Early Automata: The Tipu Tiger
By Bill Burns
|This report of an early automaton (although perhaps not musical in the sense we understand it here) came from Bruce Sterling's Dead Media mail list. The Dead Media project attempts to chronicle the history and use of any communications medium which is obsolete (although not necessarily in disuse) and includes most of the media we consider near and dear. For more information on the Dead Media project, check the web site:|
Here's the Tipu Tiger write-up:
Source: David Toop, OCEAN OF SOUND: AETHER TALK, AMBIENT SOUND AND IMAGINARY WORLDS (London: Serpent's Tail, 1995): pages 72-73.
"Of all the noise instruments in history, one of the least equivocal in its intent is Tipu's Tiger. Captured in India by the British army after the defeat and death by bullet and bayonet of Tipu Sultan in 1799, this large and amazing object is now housed in the Victoria and Albert Museum, London.
"The most succinct and evocative description was written by an employee of the East India Company:
"'This piece of Mechanism represents a Royal Tyger in the act of devouring a prostrate European. There are some barrels in imitation of an Organ, within the body of the Tyger, and a row of Keys of natural Notes. The sounds produced by the Organ are intended to resemble the Cries of a person in distress intermixed with the roar of a Tyger. The machinery is so contrived that while the Organ is playing, the hand of the European is often lifted up, to express his helpless and deplorable condition.'
"John Keats saw Tipu's Tiger in the East India Company's offices and later referred to it in a satire he wrote on the Prince Regent: 'that little buzzing noise, Whate'er your palmistry may make of it, Comes from a play- thing of the Emperor's choice, From a Man-Tiger-Organ, prettiest of his toys.'
"And when the tiger was first exhibited in the newly-opened Victoria and Albert Museum, the public cranked the handle to make it roar with such sadistic, joyful frequency that students in the adjacent library were driven half-mad by the distraction.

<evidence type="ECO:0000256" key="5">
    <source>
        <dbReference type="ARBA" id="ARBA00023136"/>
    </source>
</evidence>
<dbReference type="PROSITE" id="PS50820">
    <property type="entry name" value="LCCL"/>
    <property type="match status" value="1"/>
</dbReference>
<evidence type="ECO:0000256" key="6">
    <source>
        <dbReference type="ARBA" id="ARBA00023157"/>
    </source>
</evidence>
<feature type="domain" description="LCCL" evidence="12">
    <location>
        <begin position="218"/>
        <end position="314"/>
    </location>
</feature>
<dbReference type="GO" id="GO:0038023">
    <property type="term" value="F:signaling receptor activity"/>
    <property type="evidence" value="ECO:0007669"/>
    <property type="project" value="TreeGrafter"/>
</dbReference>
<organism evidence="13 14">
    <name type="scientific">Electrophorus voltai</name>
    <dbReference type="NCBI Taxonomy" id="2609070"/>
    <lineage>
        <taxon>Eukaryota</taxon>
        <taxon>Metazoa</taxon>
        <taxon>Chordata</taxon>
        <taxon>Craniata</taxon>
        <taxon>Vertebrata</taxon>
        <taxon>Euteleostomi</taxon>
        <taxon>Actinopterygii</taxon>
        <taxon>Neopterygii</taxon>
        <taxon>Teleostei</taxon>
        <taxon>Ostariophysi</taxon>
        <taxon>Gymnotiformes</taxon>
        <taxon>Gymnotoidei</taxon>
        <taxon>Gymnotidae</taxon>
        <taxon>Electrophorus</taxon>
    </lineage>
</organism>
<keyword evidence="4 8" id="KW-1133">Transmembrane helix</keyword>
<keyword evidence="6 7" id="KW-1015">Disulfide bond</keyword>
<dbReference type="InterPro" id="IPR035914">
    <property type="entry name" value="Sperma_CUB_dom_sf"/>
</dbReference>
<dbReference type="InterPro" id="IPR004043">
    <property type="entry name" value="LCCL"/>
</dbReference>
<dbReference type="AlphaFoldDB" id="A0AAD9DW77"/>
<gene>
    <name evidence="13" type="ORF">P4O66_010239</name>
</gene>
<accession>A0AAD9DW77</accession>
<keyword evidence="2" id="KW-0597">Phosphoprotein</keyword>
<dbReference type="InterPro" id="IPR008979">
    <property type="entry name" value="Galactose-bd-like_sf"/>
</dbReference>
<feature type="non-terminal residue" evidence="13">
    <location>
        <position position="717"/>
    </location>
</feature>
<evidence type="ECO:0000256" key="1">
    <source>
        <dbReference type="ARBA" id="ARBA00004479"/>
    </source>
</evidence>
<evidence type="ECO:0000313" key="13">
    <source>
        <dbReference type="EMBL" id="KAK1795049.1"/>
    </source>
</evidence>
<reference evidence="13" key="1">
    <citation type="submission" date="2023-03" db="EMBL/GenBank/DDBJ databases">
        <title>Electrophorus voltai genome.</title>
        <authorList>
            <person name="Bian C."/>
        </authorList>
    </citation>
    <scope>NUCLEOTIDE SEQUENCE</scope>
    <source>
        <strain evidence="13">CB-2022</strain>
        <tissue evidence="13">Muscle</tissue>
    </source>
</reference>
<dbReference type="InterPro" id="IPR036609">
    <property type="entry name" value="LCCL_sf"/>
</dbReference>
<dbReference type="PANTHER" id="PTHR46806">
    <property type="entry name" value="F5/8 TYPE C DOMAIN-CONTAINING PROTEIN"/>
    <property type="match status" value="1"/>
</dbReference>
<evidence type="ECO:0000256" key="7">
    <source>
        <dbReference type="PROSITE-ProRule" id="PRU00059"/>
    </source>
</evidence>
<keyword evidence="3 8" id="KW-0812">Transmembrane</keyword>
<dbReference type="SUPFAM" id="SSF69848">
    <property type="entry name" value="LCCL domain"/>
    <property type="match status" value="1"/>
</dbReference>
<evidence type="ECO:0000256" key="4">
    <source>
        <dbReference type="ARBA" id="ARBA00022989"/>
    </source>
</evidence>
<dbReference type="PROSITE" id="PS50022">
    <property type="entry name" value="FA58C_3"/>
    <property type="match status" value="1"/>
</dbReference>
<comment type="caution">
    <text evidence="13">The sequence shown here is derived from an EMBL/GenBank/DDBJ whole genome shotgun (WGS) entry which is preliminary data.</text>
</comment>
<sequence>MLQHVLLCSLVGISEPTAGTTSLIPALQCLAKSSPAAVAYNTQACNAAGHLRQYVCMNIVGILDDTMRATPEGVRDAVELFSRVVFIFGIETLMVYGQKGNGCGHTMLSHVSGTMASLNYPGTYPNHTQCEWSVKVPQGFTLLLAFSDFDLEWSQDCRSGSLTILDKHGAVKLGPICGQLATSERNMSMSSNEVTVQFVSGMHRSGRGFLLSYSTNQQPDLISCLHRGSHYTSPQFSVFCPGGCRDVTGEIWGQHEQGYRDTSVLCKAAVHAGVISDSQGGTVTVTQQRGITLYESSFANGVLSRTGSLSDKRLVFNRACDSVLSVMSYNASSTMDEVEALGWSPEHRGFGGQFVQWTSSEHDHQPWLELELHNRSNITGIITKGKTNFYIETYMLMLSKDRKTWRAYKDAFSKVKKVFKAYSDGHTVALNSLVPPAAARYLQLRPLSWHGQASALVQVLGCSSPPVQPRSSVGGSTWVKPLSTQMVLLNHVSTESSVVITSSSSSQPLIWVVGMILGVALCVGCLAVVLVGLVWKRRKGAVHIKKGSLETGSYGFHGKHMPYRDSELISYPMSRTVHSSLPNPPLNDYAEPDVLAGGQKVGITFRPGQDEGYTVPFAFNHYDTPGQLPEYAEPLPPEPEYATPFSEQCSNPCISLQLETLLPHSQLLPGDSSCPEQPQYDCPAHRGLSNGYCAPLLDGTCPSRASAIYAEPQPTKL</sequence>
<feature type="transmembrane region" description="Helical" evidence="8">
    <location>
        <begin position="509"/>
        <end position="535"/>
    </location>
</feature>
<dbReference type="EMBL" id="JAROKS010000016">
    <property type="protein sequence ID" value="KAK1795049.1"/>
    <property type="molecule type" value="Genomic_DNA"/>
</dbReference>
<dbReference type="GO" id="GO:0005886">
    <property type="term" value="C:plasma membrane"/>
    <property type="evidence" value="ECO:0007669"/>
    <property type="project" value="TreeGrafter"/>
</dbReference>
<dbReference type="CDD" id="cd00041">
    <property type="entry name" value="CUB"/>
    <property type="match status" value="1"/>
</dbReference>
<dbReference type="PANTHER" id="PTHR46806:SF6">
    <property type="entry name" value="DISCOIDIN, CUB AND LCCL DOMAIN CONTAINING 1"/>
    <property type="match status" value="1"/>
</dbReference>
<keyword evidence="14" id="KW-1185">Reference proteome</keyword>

"In a technical analysis of the instrument, Henry Willis speculated that 'the intended method of use for the keyboard organ was to run the knuckles up and down the scale to produce the effects of a screaming man being killed by a tiger.' Because the design and materials suggest a European rather than an Indian maker, Willis suggested that the tiger and its victim were constructed by either a malicious Frenchman or a renegade Englishman.
"But whoever made this wonderfully macabre sculpture, Tipu certainly enjoyed it. He was obsessed with tigers, for one thing; for another, as a Muslim whose wealth and land had been plundered by the colonialists, he hated the British. Reportedly, he used to circumcise them when he took prisoners. His walls were decorated with scenes depicting soldiers being dismembered, crushed by elephants, eaten by tigers and other fates too obscene for the British major who saw them to form a verbal description.
"'Better to die like a soldier than to live a miserable dependent on the infidels on the list of their pensioned rajas and nabobs,' Tipu said at his last military conference. Delicious irony: through the preservation of imperial spoils, albeit mute and frozen in the act of mauling within a glass case, the objectification of Tipu's hatred endures."
(end of quoted material)
As far as I know, the tiger is still in London's V & A museum, although I suspect visitors are no longer allowed to make it perform.
Long Island NY USA
(Message sent Mon 21 Oct 1996, 01:29:08 GMT, from time zone GMT-0400.)